|Publication number||US7966536 B2|
|Application number||US 12/101,208|
|Publication date||Jun 21, 2011|
|Filing date||Apr 11, 2008|
|Priority date||Apr 11, 2008|
|Also published as||US20090259899|
|Publication number||101208, 12101208, US 7966536 B2, US 7966536B2, US-B2-7966536, US7966536 B2, US7966536B2|
|Inventors||Ralf Ludewig, Walter Niklaus, Dietmar Schmunkamp, Scott Barnett Swaney, Tobias Webel|
|Original Assignee||International Business Machines Corporation|
|Export Citation||BiBTeX, EndNote, RefMan|
|Patent Citations (18), Non-Patent Citations (3), Referenced by (9), Classifications (14), Legal Events (4)|
|External Links: USPTO, USPTO Assignment, Espacenet|
The present invention relates to fault recovery in processor systems; more specifically, it relates to a method and apparatus for automatic scan completion in the event of a checkstop error.
When a processing error occurs (called a checkstop), the data in various registers of a processor which are connected in a scan chain are scanned out in order to diagnose and recover from the error. Diagnosis is typically handled by an external service element while recovery is handled by a so far unused processor (spare processor). When an error occurs, error recovery code (implemented in millicode running on a millicode interface) extracts the data from the registers by using the scan chains in efforts to minimize the impact of the hardware failure to the operating system and the applications. If the error recovery code is interrupted in the middle of a checkstop scan by an event that leads to a system checkstop where the millicode interface is shut down, the scan chains will only be partially rotated and error recovery will be difficult or impossible. Accordingly, there exists a need in the art to overcome the deficiencies and limitations described hereinabove.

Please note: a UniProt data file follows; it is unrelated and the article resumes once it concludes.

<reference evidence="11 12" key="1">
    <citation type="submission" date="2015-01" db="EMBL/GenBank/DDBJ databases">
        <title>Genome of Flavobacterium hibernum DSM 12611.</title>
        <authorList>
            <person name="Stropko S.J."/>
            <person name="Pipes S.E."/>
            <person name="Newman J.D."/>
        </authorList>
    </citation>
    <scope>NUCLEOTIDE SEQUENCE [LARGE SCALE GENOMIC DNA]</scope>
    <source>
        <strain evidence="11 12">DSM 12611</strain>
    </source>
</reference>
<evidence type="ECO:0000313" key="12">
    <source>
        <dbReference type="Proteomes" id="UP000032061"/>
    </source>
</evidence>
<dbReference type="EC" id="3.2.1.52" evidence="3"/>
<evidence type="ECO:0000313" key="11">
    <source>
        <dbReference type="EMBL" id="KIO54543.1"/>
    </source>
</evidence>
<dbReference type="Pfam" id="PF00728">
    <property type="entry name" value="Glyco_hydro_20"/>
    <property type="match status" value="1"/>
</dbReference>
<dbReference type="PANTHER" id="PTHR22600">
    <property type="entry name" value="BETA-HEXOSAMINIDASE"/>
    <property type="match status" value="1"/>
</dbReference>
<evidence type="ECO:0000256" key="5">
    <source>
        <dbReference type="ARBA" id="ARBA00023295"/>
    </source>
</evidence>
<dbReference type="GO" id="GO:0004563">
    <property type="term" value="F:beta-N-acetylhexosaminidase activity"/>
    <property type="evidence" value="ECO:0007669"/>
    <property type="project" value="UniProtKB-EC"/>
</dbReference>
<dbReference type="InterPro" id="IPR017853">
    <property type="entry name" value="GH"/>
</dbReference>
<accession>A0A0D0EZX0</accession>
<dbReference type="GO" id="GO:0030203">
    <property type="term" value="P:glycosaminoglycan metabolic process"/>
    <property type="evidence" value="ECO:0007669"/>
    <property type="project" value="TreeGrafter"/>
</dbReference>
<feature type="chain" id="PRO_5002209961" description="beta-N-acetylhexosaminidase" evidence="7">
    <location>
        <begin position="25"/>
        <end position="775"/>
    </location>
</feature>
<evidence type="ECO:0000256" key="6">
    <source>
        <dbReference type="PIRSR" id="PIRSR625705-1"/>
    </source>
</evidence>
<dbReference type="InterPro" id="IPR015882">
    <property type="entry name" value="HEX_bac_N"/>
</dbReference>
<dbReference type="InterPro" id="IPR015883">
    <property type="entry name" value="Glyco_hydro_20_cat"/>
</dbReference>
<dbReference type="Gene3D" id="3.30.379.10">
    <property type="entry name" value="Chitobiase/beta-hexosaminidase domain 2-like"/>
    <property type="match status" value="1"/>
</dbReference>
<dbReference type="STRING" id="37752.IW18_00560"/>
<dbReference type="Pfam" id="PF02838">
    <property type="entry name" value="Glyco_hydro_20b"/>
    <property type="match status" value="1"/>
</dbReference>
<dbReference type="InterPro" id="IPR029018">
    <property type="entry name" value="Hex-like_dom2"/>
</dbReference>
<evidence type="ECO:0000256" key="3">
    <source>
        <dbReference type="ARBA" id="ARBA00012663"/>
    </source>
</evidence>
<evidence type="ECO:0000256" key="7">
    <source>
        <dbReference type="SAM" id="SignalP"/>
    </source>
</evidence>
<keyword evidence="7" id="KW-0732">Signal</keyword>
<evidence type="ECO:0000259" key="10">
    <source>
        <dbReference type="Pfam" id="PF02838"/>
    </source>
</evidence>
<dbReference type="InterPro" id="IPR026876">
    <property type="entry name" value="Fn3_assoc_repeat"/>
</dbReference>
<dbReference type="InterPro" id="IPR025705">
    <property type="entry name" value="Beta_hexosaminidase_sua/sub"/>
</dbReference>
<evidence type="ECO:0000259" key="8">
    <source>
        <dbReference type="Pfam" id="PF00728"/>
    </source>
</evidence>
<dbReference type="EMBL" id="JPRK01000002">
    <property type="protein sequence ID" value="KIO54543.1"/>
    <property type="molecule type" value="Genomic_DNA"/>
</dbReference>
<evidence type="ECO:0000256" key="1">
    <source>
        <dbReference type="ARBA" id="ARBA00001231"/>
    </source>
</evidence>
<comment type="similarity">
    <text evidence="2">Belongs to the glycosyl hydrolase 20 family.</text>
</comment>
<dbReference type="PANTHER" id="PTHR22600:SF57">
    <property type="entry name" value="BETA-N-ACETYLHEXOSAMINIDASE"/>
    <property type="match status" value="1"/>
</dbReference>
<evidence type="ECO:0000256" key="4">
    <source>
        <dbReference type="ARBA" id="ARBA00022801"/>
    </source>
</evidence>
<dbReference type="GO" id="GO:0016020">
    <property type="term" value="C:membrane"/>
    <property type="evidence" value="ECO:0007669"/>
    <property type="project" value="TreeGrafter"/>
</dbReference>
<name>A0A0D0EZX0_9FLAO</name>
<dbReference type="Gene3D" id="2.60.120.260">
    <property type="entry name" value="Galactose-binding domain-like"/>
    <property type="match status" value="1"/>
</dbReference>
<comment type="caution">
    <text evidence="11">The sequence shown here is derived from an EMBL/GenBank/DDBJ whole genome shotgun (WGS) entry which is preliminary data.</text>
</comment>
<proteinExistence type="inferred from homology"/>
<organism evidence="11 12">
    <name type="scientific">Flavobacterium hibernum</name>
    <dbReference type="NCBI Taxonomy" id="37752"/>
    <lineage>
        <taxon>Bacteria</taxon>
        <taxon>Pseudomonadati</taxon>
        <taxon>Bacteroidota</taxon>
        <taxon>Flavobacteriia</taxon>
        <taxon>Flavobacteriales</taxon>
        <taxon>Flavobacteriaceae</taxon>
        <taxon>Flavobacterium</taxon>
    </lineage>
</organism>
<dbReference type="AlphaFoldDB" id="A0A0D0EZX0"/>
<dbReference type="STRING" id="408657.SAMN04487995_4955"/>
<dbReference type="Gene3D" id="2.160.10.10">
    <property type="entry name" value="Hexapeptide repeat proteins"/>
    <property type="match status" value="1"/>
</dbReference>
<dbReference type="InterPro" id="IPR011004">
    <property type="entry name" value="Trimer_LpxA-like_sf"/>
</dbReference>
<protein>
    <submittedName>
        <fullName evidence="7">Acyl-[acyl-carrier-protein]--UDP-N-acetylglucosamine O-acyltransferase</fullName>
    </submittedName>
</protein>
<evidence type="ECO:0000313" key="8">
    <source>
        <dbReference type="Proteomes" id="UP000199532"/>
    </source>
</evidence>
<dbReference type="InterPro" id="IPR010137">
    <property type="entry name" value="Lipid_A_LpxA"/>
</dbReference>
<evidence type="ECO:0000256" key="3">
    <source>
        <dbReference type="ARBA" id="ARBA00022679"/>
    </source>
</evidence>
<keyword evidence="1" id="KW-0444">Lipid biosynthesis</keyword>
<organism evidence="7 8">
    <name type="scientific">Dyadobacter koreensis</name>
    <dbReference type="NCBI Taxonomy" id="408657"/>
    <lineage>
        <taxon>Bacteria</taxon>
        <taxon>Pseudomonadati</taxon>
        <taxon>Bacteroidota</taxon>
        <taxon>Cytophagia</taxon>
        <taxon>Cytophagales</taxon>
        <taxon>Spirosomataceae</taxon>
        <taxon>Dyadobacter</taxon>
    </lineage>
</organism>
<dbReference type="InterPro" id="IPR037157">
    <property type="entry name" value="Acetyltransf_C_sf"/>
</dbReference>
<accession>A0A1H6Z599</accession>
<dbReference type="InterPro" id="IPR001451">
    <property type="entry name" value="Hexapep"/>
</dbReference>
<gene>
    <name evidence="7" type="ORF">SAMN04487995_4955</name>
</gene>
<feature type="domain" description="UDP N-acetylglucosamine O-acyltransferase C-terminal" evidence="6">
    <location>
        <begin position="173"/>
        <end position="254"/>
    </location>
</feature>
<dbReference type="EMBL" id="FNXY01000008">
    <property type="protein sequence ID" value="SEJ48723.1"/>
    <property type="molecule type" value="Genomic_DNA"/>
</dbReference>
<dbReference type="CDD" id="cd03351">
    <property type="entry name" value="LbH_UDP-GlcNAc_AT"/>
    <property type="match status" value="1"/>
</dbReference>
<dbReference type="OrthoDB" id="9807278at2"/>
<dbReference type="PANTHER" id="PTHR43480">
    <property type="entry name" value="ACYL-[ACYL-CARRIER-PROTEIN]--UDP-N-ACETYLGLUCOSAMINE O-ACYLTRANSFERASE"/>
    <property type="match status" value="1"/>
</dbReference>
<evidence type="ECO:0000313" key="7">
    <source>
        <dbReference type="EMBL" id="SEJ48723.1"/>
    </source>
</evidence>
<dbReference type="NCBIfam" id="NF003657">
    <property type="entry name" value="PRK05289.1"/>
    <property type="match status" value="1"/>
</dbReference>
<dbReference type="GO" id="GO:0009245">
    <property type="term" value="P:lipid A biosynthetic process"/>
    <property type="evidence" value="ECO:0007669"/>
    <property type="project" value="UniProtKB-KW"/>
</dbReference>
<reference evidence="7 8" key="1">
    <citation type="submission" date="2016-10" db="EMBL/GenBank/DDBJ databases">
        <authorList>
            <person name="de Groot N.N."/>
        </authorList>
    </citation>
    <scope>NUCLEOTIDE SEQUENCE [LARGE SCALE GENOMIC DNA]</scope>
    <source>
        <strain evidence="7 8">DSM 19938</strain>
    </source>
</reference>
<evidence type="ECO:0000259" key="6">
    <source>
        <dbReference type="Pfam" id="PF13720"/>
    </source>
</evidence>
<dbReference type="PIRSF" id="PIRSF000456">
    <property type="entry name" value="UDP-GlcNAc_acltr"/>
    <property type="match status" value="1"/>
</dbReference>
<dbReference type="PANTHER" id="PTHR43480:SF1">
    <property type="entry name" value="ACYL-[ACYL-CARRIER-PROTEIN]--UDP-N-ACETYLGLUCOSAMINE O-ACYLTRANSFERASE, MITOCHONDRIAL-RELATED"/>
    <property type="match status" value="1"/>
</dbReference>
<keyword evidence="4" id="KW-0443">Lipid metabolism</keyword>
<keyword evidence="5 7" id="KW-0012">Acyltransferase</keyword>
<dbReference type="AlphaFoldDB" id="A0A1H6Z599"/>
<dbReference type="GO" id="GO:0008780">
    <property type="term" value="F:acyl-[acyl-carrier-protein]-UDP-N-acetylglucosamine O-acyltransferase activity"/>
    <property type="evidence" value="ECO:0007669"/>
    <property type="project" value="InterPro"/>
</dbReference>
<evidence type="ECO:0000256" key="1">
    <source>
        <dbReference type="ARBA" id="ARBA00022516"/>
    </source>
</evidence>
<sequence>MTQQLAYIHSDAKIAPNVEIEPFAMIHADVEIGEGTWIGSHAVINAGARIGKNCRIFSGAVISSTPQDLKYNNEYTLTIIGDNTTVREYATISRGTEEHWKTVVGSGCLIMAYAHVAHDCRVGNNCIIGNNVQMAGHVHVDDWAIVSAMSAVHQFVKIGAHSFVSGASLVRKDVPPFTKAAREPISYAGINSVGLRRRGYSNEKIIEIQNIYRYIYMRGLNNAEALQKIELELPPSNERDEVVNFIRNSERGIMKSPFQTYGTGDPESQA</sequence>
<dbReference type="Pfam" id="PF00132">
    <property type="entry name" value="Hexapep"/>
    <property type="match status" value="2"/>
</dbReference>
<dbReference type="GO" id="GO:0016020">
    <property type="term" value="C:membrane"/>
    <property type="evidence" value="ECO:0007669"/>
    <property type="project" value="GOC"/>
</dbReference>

A first aspect of the present invention is a processor, comprising: a processor register; a millicode interface connected between the processor register and a checkstop scan controller; a checkstop logic circuit connected between the checkstop scan controller and a checkstop scan engine; and a scan chain engine and a scan chain connected to the checkstop scan engine.
A second aspect of the present invention is a method of automatic scan completion in the event of a system checkstop, the method comprising: (a) upon occurrence of a checkstop, serially reading data from a processor register and serially writing the data to latches of a scan chain register; and (b) upon occurrence of a system checkstop during (a), stopping the reading and writing and moving data sent before the system checkstop from latches of the scan chain where the data was stored when the system checkstop occurred to latches where the data would have been stored if the system checkstop had not occurred.
A third aspect of the present invention is a method, comprising: providing a processor, the processor comprising: a process register; a millicode interface connected between the process register and a checkstop scan controller, the checkstop scan controller coupled to checkstop scan engine; and a scan chain engine and a scan chain connected to the checkstop scan engine; and connecting a checkstop logic circuit between the checkstop scan controller and a checkstop scan engine.
The features of the invention are set forth in the appended claims. The invention itself, however, will be best understood by reference to the following detailed description of an illustrative embodiment when read in conjunction with the accompanying drawings, wherein:
A checkstop is defined as the stoppage of instruction processing (including stoppage to responses to interrupts) by a processor as a result of a hardware failure. In one example, the hardware failing is the processor itself. A system check stop, as distinct from a simple checkstop is defined as a response to an error resulting in shutdown of the clock to the entire system.
Millicode instructions (software) implement complex instructions in hardware.
Examples of millicode-implemented instructions include but are not limited to start interpretive execution, cross-memory instructions, interruption handlers, resets and reliability, availability and serviceability features. Millicode resides in a protected area of storage called the hardware system area, which is not accessible to the normal operating system or application program. One example of a code implemented in millicode is Dynamic Processor Sparing Code which extracts data from the processor registers and passes the data to a spare processor by using the scan chains in response to a checkstop in an effort to minimize the impact of a hardware failure on the operating system and applications.